Publicly, a mammoth "Thank you" to guest columnist Melinda Gassaway for opening up the issue of sexual harassment and to John Clark for his "10-4" letter. The Hot Springs area has been slow in remarking on sexual improprieties. The following letter is one I would have liked to write since girlhood!
Sexual misconduct? Sexual misbehavior? Some proper terms are sexual stalking or invasion of a woman's space and privacy. While this kind of behavior may seem like a "harmless bit of fun," that's not the reality. Physical violations are not the only form of harassment; so are spoken affronts. The spoken innuendos also reek with sexual overtones. Women experience embarrassment, shame, fear and anger, and in most cases, sickening memories for the rest of their lives. Some women develop a sense of which males are respectful and which to avoid like the plague. Hopefully, we women can convince the men with fancied power that we are not the weaker sex!
Just as "Rastus and Liza Jane jokes" are, to say the least, disrespectful, unthinkable and taboo, so are the "keep 'em barefoot and pregnant and in the kitchen jokes." When I was young, I didn't comprehend, understand the humor and I squelched a feeling of disgust. I did not laugh! Ah, now I understand! Women didn't even discuss the jokes or the violations of their personal space.
It seems that some elected officials and public icons feel that they have immunity and are entitled to unethical behavior. Not so! We're enraged to learn that some of the elected guys in Washington have granted themselves the freedom to spend millions of our tax dollars to protect themselves from legal penalties in the cases that might be justifiably brought to court. Democrats and Republicans are guilty of harassing and misspending our money to silence the women they assaulted. Even the current president thinks "locker room jokes" and "personal privilege" are his right. With this attitude, it's no wonder the amendment for women's equal rights has never passed. Where's your rage?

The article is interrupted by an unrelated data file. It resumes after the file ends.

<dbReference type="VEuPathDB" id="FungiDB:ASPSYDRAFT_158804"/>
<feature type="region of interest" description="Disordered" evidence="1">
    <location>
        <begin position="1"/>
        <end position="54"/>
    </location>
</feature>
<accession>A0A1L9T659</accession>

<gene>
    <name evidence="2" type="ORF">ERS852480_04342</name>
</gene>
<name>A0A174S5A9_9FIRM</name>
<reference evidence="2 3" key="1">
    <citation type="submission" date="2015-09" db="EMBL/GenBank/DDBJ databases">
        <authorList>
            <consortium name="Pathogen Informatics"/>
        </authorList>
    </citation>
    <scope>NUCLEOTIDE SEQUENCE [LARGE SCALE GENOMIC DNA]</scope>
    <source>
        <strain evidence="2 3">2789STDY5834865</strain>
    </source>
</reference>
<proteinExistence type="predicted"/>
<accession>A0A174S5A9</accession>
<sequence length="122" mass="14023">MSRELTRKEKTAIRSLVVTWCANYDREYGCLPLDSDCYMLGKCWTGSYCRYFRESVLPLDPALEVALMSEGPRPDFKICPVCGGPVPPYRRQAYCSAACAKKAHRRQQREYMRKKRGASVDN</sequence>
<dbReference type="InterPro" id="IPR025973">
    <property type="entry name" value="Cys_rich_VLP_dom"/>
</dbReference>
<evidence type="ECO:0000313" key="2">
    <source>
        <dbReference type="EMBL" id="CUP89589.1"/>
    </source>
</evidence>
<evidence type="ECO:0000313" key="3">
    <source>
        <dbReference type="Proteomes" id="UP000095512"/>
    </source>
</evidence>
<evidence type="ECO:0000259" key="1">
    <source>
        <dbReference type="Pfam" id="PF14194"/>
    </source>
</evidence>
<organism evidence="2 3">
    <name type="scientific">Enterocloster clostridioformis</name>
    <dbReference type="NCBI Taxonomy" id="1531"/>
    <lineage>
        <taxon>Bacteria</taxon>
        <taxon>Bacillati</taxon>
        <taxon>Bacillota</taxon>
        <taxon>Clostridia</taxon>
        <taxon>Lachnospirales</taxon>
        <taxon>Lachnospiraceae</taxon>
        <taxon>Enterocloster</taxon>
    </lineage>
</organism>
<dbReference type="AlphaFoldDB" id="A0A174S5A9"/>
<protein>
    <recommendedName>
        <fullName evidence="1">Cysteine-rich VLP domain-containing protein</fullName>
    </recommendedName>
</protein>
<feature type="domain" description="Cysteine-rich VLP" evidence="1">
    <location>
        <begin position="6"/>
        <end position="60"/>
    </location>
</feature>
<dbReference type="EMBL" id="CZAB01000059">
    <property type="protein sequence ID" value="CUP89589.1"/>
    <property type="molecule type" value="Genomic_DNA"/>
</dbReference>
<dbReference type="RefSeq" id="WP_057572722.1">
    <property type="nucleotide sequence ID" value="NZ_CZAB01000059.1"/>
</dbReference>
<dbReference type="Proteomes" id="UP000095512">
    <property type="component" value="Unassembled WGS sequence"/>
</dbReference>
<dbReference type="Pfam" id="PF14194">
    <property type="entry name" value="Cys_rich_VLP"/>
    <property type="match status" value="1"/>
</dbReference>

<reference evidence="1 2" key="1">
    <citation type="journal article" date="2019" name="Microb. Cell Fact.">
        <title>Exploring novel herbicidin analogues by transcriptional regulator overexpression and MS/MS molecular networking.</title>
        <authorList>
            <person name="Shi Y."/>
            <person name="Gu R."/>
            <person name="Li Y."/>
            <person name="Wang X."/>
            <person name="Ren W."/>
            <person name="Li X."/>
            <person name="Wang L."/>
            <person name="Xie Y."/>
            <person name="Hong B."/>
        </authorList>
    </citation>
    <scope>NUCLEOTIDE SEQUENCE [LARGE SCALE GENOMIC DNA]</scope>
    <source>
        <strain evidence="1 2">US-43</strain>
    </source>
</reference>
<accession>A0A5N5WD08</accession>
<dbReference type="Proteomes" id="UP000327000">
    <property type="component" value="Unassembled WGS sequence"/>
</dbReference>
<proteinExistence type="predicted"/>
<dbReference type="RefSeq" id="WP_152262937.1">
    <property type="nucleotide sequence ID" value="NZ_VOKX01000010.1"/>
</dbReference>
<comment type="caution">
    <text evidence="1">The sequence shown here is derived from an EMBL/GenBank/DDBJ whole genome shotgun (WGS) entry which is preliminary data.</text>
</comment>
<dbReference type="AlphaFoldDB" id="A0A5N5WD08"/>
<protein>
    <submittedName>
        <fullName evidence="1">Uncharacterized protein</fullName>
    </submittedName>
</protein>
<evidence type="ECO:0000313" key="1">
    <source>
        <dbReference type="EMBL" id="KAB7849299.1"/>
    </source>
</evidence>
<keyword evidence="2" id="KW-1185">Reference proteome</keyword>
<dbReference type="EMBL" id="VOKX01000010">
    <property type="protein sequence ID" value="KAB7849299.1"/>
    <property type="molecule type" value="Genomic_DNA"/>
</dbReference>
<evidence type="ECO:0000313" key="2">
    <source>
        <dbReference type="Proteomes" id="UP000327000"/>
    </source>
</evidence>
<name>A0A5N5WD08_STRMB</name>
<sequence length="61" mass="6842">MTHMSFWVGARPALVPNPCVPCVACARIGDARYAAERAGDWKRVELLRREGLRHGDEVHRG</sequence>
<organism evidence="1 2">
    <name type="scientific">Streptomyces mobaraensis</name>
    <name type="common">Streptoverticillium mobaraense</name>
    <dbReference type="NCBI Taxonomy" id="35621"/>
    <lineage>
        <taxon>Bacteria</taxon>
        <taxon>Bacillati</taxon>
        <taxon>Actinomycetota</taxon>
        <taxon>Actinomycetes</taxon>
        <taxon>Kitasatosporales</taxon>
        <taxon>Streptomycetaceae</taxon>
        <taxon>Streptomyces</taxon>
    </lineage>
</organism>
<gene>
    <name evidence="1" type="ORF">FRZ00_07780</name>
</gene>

While I'm on an unguarded rampage, I'll say that I'm repulsed by many of the ministers, preachers, teachers, etc., who are expected to be examples of morality, even preach morality, are committing sexual crimes and are predatory. It's worrisome that so many of these "professionals" (and women) are supporting and voting for candidates who are predators.
The confessions, the apologies, the tears, the God-has-forgiven-me stance -- those are weak defenses. Washing their dirty laundry in public doesn't wash away women's wounds, nor does it appease people with respectful morality. I feel as if the wash tub of dirty water has been thrown on us.
I've had enough. How about you?
Ending with a note of gratitude, we appreciate those men who support women and act with the respect that is deep-rooted in them. Thank you!
Editorial on 11/29/2017
Print Headline: Enough is enough